Cucumbers (Warm Season)

Cucumbers can be divided into two main categories, including slicing and pickling types. In addition to these categories, the type of pollination requirements should be taken into account when selecting cucumbers. To keep things simple, we will be recommending monoecious varieties as these plants will produce both male and female flowers allowing for pollination to take place and produce viable fruits. Cucumbers prefer warm growing temperatures making these fruits ideal for growing after the danger of frost has passed. While they can be started indoors 3 weeks early, they really prefer to be directly sown. To help you get a quick harvest within 2 months of a limited growing season, try the following recommendations.

Collards, Kale, Mustard, Turnips

Leafy greens are generally quick to mature, including these more unique and flavorful types. Try one of these early maturing varieties to keep the healthy leafy greens around. Harvest just a few leaves or whole plants before warm weather affects their taste.

Bok Choy, Mizuna, Tatsoi

Asian greens are, for the most part, quick to mature. This makes them a no-brainer to include in your late-start gardens and early harvesting. Keep a fresh weekly harvest by succession planting a few days or weeks apart. Like other leafy greens, you may harvest a few leaves At a time or the whole plant.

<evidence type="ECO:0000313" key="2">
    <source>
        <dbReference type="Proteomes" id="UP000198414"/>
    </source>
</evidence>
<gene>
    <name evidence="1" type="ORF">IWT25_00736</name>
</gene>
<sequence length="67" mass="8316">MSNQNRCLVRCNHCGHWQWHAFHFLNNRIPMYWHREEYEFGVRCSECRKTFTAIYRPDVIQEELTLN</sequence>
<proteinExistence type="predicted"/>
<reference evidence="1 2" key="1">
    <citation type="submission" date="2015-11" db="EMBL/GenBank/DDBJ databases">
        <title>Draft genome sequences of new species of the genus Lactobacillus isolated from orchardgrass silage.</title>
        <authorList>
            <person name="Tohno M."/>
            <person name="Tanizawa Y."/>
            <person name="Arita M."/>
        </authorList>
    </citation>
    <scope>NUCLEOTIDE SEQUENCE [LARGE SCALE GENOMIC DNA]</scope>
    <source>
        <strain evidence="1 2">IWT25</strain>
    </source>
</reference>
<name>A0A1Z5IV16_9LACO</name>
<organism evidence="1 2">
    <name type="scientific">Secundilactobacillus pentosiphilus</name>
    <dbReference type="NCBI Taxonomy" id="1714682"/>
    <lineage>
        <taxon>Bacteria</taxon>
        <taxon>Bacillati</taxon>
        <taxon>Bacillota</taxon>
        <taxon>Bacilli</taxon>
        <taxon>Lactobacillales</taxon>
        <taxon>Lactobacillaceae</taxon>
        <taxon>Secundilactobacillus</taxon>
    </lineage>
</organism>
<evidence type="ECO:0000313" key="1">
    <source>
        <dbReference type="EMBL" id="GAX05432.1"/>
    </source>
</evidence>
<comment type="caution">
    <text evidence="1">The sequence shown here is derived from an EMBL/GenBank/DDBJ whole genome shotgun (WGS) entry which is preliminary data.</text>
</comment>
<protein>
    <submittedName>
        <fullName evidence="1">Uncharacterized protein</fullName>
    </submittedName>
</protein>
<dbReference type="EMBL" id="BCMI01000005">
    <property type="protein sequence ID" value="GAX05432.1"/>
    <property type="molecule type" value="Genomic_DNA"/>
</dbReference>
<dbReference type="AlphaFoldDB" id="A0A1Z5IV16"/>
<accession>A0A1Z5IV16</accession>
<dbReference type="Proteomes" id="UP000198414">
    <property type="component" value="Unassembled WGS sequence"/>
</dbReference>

Lettuce

Because lettuce will bolt with hot summer temperatures, it is best to grow in the spring and late summer/fall seasons. During the heat of the summer, lettuce can continue to be grown indoors or using hydroponic systems very easily. And they don’t take up much room indoors. For the fastest harvest, regardless of what season you choose to grow in, leafy non-heading types will grow the quickest. Leaf lettuce is available in an assortment of colors and textures. If you prefer heading types you will want to try Jericho (Romaine), as it is quick to mature and bolt resistant.

Spinach

Spinach is another leafy green that traditionally does very well during the cool spring and fall months. It is also one of the first crops you can directly sow outdoors in the spring. For the fastest maturity, try growing Viroflay, Early Hybrid No. 7, Bloomsdale, Seaside, and America varieties. You can harvest spinach at the baby leaf stage within 25-30 days or wait until they reach maturity within 2 months from planting.